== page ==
Neuropharmacology 02/2011; 60(7-8):1337-46. DOI:10.1016/j.neuropharm.2011.01.050 · 4.82 Impact Factor
  • European Psychiatry 01/2010; 25:1408-1408. DOI:10.1016/S0924-9338(10)71394-8 · 3.21 Impact Factor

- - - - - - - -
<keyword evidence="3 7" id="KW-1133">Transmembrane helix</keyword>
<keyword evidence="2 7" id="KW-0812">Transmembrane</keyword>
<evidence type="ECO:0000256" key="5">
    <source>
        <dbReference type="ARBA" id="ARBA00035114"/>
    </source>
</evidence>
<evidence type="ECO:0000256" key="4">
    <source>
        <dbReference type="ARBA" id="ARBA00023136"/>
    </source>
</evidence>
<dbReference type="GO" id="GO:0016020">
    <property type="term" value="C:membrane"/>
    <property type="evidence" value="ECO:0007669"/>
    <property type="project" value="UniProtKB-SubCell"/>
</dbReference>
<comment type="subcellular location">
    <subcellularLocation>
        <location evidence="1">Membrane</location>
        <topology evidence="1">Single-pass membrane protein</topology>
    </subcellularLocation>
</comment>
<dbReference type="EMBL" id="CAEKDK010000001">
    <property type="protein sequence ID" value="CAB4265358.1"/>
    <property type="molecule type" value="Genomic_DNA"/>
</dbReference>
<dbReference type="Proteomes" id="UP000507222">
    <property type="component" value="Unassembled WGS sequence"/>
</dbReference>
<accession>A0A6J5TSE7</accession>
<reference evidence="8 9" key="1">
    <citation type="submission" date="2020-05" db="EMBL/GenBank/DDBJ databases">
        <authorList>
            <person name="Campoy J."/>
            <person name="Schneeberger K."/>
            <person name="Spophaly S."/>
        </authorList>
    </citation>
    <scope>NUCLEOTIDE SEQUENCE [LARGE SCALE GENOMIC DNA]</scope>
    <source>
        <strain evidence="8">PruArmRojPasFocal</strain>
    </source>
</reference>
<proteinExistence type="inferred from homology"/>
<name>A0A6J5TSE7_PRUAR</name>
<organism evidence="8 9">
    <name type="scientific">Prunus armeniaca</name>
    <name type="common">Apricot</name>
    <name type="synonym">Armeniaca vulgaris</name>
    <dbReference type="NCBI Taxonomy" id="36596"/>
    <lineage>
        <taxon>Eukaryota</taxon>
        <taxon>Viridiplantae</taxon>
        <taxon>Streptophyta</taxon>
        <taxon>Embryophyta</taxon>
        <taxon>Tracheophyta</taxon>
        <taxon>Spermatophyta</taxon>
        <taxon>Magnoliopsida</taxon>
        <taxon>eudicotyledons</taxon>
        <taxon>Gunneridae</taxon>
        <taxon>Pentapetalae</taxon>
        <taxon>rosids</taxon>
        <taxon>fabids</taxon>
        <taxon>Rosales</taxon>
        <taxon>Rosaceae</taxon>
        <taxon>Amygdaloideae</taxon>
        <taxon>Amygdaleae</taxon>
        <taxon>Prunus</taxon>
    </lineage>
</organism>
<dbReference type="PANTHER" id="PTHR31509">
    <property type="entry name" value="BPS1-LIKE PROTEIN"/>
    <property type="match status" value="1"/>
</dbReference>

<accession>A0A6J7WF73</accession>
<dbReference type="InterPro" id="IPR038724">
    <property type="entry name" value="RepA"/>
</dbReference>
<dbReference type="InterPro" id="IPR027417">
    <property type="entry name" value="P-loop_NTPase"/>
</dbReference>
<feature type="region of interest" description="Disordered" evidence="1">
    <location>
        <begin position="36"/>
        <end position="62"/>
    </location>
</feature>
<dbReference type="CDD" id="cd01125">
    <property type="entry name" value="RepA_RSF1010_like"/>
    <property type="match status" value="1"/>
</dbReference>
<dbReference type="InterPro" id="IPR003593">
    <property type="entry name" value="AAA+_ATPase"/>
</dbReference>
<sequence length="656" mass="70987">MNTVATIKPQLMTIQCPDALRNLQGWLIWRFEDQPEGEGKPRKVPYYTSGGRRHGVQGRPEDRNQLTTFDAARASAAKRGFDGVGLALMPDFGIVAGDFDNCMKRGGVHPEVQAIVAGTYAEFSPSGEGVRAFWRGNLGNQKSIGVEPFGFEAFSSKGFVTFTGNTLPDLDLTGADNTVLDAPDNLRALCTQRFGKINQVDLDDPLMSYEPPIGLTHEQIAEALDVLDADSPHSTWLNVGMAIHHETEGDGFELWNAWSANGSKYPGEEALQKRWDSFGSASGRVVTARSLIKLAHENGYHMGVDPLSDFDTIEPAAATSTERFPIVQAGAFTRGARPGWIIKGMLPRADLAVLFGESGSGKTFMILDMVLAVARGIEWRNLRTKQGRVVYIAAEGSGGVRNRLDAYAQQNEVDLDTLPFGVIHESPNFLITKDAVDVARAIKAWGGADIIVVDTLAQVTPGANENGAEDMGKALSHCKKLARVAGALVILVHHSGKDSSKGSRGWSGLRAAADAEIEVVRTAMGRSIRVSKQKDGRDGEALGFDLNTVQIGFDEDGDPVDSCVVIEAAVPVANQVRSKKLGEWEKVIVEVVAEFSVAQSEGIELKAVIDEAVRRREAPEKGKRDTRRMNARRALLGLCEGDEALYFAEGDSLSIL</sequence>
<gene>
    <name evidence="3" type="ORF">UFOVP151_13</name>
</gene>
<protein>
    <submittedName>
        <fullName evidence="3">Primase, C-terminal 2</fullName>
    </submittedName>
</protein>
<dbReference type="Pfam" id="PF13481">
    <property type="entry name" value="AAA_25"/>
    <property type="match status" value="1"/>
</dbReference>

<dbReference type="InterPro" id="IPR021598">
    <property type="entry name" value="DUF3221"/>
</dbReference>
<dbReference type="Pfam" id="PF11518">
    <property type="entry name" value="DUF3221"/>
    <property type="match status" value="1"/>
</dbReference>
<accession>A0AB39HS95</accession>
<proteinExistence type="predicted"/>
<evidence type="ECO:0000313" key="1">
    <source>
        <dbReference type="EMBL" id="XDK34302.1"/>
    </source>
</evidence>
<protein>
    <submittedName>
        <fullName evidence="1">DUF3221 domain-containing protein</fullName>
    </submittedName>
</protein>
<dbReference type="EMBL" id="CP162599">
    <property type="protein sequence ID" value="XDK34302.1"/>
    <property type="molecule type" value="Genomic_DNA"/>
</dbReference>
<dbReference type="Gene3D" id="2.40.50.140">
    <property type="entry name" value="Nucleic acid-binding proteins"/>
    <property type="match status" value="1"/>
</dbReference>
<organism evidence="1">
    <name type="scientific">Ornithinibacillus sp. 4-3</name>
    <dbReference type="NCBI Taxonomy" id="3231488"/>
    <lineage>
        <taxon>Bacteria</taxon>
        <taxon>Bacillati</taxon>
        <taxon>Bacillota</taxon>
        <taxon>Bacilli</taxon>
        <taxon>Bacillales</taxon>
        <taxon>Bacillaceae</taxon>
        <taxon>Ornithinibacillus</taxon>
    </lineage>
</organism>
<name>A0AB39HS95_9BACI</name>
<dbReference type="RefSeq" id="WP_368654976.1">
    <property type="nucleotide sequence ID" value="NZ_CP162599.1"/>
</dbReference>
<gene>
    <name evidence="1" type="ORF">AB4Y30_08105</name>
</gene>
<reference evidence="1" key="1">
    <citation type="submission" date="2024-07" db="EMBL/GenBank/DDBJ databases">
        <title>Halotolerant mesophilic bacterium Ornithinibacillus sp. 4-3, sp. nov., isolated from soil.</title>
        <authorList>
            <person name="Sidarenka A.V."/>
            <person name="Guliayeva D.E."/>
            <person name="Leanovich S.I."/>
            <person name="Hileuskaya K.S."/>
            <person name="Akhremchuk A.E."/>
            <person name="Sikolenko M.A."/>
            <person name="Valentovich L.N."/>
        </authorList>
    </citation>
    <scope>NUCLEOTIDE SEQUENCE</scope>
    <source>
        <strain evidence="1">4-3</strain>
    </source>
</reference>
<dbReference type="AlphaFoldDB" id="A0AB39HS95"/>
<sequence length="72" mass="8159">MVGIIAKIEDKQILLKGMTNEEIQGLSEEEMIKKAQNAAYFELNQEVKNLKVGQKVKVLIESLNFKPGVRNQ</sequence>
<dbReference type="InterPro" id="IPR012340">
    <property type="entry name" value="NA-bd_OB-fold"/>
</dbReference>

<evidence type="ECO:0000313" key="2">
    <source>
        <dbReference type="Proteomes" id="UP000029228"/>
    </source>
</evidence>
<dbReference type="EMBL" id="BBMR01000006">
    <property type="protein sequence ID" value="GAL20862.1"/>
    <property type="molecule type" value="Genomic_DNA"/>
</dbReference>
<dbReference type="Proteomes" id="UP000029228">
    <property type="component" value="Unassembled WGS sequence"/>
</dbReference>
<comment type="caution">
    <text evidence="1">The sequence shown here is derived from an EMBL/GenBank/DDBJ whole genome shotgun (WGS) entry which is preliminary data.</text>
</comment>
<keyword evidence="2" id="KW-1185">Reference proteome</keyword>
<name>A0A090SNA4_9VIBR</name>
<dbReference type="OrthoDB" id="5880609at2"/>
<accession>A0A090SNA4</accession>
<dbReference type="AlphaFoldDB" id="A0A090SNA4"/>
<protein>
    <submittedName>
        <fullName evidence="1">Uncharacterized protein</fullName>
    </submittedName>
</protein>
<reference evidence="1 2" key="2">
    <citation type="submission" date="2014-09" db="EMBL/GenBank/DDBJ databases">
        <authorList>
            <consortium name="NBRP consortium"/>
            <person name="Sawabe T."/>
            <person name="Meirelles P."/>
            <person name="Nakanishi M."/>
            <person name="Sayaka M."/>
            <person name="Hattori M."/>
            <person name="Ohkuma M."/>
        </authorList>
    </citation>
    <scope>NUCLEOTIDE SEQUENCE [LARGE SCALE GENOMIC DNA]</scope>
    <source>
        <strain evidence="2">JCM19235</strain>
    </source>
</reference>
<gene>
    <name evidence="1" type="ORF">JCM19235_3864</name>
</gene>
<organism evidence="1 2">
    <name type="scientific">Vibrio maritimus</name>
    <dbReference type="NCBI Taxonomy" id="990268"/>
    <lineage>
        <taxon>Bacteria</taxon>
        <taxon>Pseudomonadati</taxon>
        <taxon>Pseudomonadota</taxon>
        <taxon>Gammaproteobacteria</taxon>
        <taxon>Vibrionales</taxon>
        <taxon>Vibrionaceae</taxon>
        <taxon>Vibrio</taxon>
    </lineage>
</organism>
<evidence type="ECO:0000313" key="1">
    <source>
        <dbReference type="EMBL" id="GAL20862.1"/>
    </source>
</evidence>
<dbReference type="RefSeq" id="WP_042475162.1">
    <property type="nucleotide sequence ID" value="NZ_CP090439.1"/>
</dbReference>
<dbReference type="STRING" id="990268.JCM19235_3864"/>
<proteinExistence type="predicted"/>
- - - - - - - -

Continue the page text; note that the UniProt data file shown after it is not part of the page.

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    ABSTRACT: Protracted or recurrent pain and inflammation in the early neonatal period may cause long-lasting changes in central neural function. However, more research is necessary to better characterize the long-term behavioral sequelae of such exposure in the neonatal period. Objectives: (1) to study whether timing of postnatal exposure to persistent inflammation alters responsiveness to thermal pain in the adult animal; (2) to assess whether animals experiencing early postnatal chronic inflammation display altered anxiety related behavior; (3) to study the importance of genetic background. Newborn mice (outbred strain, CD1 and F1 hybrid strain, B6C3F1) received an injection of Complete Freund's Adjuvant (CFA) or saline on either postnatal day 1 or 14 (PND1; PND14) into the left hind paw. Pain to radiant heat and anxiety were examined in 12-week-old adult animals. Adult baseline PWL was significantly decreased in CD1 mice exposed to CFA on PND 1 and 14 as compared to their saline treated counterparts. B6C3F1 mice exposed to CFA on PND14 showed markedly reduced baseline PWL compared to the PND14 saline group. Persistent inflammation experienced by B6C3F1 mice on PND1 failed to affect baseline adult thermal responsiveness. Adult mice, CD1 and B6C3F1, displayed low anxiety traits only if they had been exposed to persistent inflammation on PND1 and not on PND14. Our research suggests a role for genetic background in modulating long-term behavioral consequences of neonatal persistent inflammation: the data support the hypothesis that pain experienced very early in life differentially affects adult behavioral and emotional responsiveness in outbred (CD1) and hybrid mice (B6C3F1).